House sparrows staging a comeback, survey suggests

House sparrows appear to be staging something of a comeback after suffering major declines, the Big Garden Birdwatch suggests.

Results from the survey, run every year since 1979 by the RSPB which asks volunteers to count the birds in their garden or local park during a weekend in January, showed a mixed picture this year.

Sightings of some of the smallest garden birds were lower than last year, with long-tailed tits down by 27% and wrens by 17% after being seen in large numbers in 2018.

Numbers of some of the smallest birds, such as wrens, were down this year (John Bridges/RSPB Images/PA)
Numbers of some of the smallest birds, such as wrens, were down this year (John Bridges/RSPB/PA)

Populations of both species may have been hit by last year’s severe cold weather brought by the Beast from the East, which is likely to have hit smaller birds hardest, but experts said it was too early to say if it was a one-year blip or the start of a trend.

There were fewer sightings of 15 of the 20 top species seen in gardens this year compared with 2018, the survey showed.

But there is good news for the bird that occupies the top spot, the house sparrow, which has seen its numbers fall by more than half (56%) since the Big Garden Birdwatch began 40 years ago.

In the most recent decade, from 2009 to 2019, numbers appear to have increased 10%, suggesting at least a “partial recovery” is happening over time, the experts said.

Daniel Hayhow, RSPB conservation scientist, said: “Over its long lifetime, the survey has shown the increasing good fortunes of birds such as the goldfinch and wood pigeon and the alarming declines of the house sparrow and starling.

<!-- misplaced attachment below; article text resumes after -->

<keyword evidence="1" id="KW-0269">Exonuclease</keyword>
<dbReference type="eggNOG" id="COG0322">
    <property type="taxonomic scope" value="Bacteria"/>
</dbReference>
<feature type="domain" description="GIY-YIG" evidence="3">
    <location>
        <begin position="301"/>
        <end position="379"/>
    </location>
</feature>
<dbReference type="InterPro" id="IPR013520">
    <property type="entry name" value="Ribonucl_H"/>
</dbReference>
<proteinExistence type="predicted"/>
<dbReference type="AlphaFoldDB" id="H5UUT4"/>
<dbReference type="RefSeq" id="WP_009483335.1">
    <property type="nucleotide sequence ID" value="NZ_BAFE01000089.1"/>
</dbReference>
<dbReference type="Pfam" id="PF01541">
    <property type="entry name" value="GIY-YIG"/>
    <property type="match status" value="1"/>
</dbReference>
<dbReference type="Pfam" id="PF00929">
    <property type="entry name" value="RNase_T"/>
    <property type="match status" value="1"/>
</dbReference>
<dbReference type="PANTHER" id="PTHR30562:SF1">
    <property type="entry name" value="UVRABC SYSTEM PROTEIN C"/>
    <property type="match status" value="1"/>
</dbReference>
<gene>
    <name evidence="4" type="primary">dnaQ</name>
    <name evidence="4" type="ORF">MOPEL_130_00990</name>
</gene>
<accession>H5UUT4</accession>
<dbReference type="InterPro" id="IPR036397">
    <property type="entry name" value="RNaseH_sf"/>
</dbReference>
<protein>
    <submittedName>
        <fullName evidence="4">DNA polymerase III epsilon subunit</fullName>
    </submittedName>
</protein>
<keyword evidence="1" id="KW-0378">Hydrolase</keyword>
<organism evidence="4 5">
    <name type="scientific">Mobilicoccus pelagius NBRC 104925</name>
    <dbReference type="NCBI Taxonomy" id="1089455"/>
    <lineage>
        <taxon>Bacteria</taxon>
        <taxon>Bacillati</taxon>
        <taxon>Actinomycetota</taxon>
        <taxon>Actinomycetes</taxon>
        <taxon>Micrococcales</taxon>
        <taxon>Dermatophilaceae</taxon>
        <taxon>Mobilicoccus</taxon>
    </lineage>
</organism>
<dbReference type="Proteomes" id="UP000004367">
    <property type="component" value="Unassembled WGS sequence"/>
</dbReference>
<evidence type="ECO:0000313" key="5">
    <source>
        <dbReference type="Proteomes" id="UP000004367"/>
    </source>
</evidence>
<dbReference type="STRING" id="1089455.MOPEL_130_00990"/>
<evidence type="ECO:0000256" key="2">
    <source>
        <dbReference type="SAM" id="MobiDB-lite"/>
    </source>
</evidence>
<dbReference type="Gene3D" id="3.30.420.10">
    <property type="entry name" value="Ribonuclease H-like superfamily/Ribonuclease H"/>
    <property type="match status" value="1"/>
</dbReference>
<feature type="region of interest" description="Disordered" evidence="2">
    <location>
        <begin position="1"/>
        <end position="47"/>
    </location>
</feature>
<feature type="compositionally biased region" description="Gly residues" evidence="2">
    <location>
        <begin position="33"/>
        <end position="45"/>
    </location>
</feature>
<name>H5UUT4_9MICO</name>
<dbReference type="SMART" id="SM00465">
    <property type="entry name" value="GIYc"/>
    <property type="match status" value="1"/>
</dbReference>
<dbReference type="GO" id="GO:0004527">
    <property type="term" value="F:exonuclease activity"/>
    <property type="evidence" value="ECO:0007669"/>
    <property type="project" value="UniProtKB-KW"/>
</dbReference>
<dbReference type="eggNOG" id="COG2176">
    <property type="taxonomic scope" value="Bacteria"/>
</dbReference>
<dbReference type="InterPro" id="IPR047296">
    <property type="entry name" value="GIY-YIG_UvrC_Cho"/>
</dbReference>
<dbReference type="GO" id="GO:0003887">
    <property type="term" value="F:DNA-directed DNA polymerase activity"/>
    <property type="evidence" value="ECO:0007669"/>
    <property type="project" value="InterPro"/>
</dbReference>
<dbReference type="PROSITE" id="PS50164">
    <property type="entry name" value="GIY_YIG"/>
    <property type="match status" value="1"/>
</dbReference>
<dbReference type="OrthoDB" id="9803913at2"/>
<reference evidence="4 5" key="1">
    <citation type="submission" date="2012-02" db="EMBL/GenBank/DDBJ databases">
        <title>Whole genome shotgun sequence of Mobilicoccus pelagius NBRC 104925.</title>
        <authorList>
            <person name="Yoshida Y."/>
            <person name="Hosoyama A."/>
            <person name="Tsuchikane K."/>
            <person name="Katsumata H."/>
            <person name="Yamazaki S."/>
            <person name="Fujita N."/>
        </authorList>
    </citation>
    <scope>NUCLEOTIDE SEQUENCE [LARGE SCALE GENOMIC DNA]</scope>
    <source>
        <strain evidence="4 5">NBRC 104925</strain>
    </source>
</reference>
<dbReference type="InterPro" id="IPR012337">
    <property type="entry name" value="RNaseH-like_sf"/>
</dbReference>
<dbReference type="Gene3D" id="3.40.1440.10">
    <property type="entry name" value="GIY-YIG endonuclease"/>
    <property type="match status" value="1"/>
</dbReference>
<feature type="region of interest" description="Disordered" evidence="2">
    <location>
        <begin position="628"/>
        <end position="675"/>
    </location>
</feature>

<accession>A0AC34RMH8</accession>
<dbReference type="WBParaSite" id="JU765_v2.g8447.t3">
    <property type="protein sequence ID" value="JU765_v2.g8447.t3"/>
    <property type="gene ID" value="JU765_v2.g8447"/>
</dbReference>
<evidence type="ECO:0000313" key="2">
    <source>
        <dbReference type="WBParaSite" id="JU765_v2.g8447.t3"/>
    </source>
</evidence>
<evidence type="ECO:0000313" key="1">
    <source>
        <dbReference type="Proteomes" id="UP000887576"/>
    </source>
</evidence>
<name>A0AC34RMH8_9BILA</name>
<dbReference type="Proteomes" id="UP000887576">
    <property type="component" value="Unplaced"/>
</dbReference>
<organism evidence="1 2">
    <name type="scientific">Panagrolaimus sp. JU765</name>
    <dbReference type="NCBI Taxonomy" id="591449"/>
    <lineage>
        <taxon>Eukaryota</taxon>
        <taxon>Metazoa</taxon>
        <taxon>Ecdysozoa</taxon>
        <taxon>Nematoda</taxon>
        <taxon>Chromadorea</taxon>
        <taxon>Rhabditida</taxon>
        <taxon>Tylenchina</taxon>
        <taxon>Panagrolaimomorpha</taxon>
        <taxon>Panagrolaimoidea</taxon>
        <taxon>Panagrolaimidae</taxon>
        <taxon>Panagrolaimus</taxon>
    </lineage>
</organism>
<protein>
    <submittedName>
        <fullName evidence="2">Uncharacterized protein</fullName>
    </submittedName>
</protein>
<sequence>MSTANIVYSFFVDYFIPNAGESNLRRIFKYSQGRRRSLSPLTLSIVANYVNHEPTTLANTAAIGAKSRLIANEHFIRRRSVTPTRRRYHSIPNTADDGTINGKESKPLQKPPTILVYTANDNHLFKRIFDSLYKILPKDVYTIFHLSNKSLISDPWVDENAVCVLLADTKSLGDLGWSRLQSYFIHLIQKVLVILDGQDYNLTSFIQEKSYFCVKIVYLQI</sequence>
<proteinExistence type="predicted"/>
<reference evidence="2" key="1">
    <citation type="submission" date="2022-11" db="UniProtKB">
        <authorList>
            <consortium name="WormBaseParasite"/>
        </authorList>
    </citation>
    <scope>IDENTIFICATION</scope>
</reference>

“But there appears to be good news for one of these birds.”

Blue tits came third in the survey (Ray Kennedy/RSPB Images/PA)
Blue tits came third in the survey (Ray Kennedy/RSPB/PA)

He said the figures for sparrows over the past decade gave experts hope that “at least a partial recovery may be happening”.

Starlings were the second most recorded species, although they have suffered major and ongoing declines in recent decades, while blue tits took third place in 2019.

As the conservation charity unveiled the results of the bird watch it announced it was releasing a specially created track of birdsong called Let Nature Sing.

It urged the public to download, stream and share the single to help get birdsong into the charts for the first time and highlight the crisis nature is facing.

RSPB director of conservation Martin Harper said: “Birds are such iconic parts of human culture but many of us no longer have the time or opportunity to enjoy them.

“The RSPB wants to help more people reconnect with their wilder sides and is bringing birdsong back into people’s busy lives by releasing a soothing track of pure, unadulterated bird song.

“We hope that by understanding what we have lost that we inspire others to take part in the recovery. Without nature our lives are so less complete.”

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